SustPack 2017: Donut Economics, Private-Sector Leadership, and US Recycling
Last week’s SustPack 2017, a joint project of the Sustainable Packaging Coalition (SPC) and Smithers Pira, was centered around the Inputs, Outputs and Impacts of Packaging in Supply Chain Sustainability, and provided attendees (including your EarthShift Global correspondent) with an engaging and informative mixture of panel conversation and keynotes – including some exciting discussion of large-scale private-sector efforts to improve sustainability performance.
Here is a brief rundown of some of the conference events that jumped out at me, plus a quick request for feedback on an idea for possible follow-on work that might be of interest to those of us in the packaging and recycling communities.
Essentials of Sustainable Packaging Workshop
This first-day workshop provided an opportunity to learn more about the SPC and its programs, including the excellent How2recycle.info, which educates consumers on the recyclability of various materials within packages. The session also included links to other resources like the Association of Plastic Recyclers design guide - a great resource for the recyclability of various types of plastic.
And here’s the request: as a product manager at EarthShift Global, I'm often tasked with being the voice of the user. The How2Recycle.info project conducted a comprehensive survey on what can be recycled in communities across the US. That got me thinking - would people be interested in a rationalized (US) end-of-life method? Use the comments area below to let me know if this is something you would see as useful for EarthSmart, PackageSmart or some other LCA tool.
Donut Economics by Kate Raworth
In her opening remarks, Nina Goodrich, Executive Director of GreenBlue and Director of the SPC, referenced a recent book by Kate Raworth called Donut Economics. It outlines humanity’s 21st century challenge of meeting everyone’s needs within the means of the planet. In other words, ensuring that no one falls short on essentials like food, housing, healthcare and political presence, while also ensuring that we do not collectively overburden Earth’s life-supporting systems, such as a stable climate, fertile soils, and a protective ozone layer. The “Donut” of social and planetary boundaries is a playfully serious approach to framing that challenge, and it can act as a much-needed compass for human progress in this century.
Dow Chemical’s Energy Bag program
In one of the opening keynotes, Diego Donoso, Business President, Packaging and Specialty Plastics of The Dow Chemical Company,
highlighted the importance of industry collaboration in improving sustainability in plastic packaging.
Donoso noted that every year, Americans discard 29 million tons of plastic waste. To help change that, Dow teamed with municipal and industry partners to implement an alternative for plastic waste. The resulting Energy Bag Programs demonstrate that non-recycled plastic items - like juice pouches, candy wrappers and plastic dinnerware - can be collected and converted into an energy resource. It’s great to see people identifying creative ways to keep more material out of landfills.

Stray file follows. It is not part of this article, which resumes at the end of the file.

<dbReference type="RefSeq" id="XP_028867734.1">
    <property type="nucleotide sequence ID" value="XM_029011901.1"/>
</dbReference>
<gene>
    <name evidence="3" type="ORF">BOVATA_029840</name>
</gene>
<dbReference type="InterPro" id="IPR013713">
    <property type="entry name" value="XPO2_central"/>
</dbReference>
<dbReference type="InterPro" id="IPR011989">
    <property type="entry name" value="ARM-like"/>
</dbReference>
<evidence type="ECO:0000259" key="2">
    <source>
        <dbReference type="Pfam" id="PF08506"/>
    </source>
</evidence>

Walmart’s Project Gigaton
Although Walmart was not a presenter this year, its presence and influence was certainly felt. With its Project Gigaton announcement on April
19th the retail giant threw down the gauntlet to a number of attending companies. The project invites suppliers to join Walmart in committing to reduce greenhouse gas emissions across their operations and supply chains. The initiative will provide an emissions reduction toolkit to a broad network of suppliers, and aims to eliminate one gigaton of emissions, focusing on areas such as manufacturing, materials and use of products by 2030. That’s the equivalent to taking more than 211 million passenger vehicles off of U.S. roads and highways for a year – and another sign of how the private sector can move quickly and assertively in change leadership.
Amazon’s Dr. Kim Houchens, Director of Worldwide Packaging, Sustainability, and Brent Nelson, Senior Manager of Worldwide Packaging,
Sustainability, delivered a fascinating look at the inner workings of Amazon’s distribution network and how ecommerce can be a real game-changer for reducing packaging waste, if done right. Many of us have experienced ecommerce packaging done wrong (huge box - small product) but Amazon’s new Frustration-Free Packaging program is cultivating a unique ecommerce solution that aims to not only reduces packaging waste but also improve the customers experience and eliminate “wrap rage.” This type of win-win thinking is extremely important and encouraging, and essential to the process of making real progress.
Most Entertaining Session - Imagination Unpacked
Adam Montandon, co-founder of Factory of Imagination, delivered the most entertaining keynote of the event, giving attendees a look inside the cutting-edge Danish factory that makes ideas. not things. Adam's unique approach to innovation focuses on doing stupid things and setting time aside to play – a refreshing perspective, and one that got a warm response from the audience.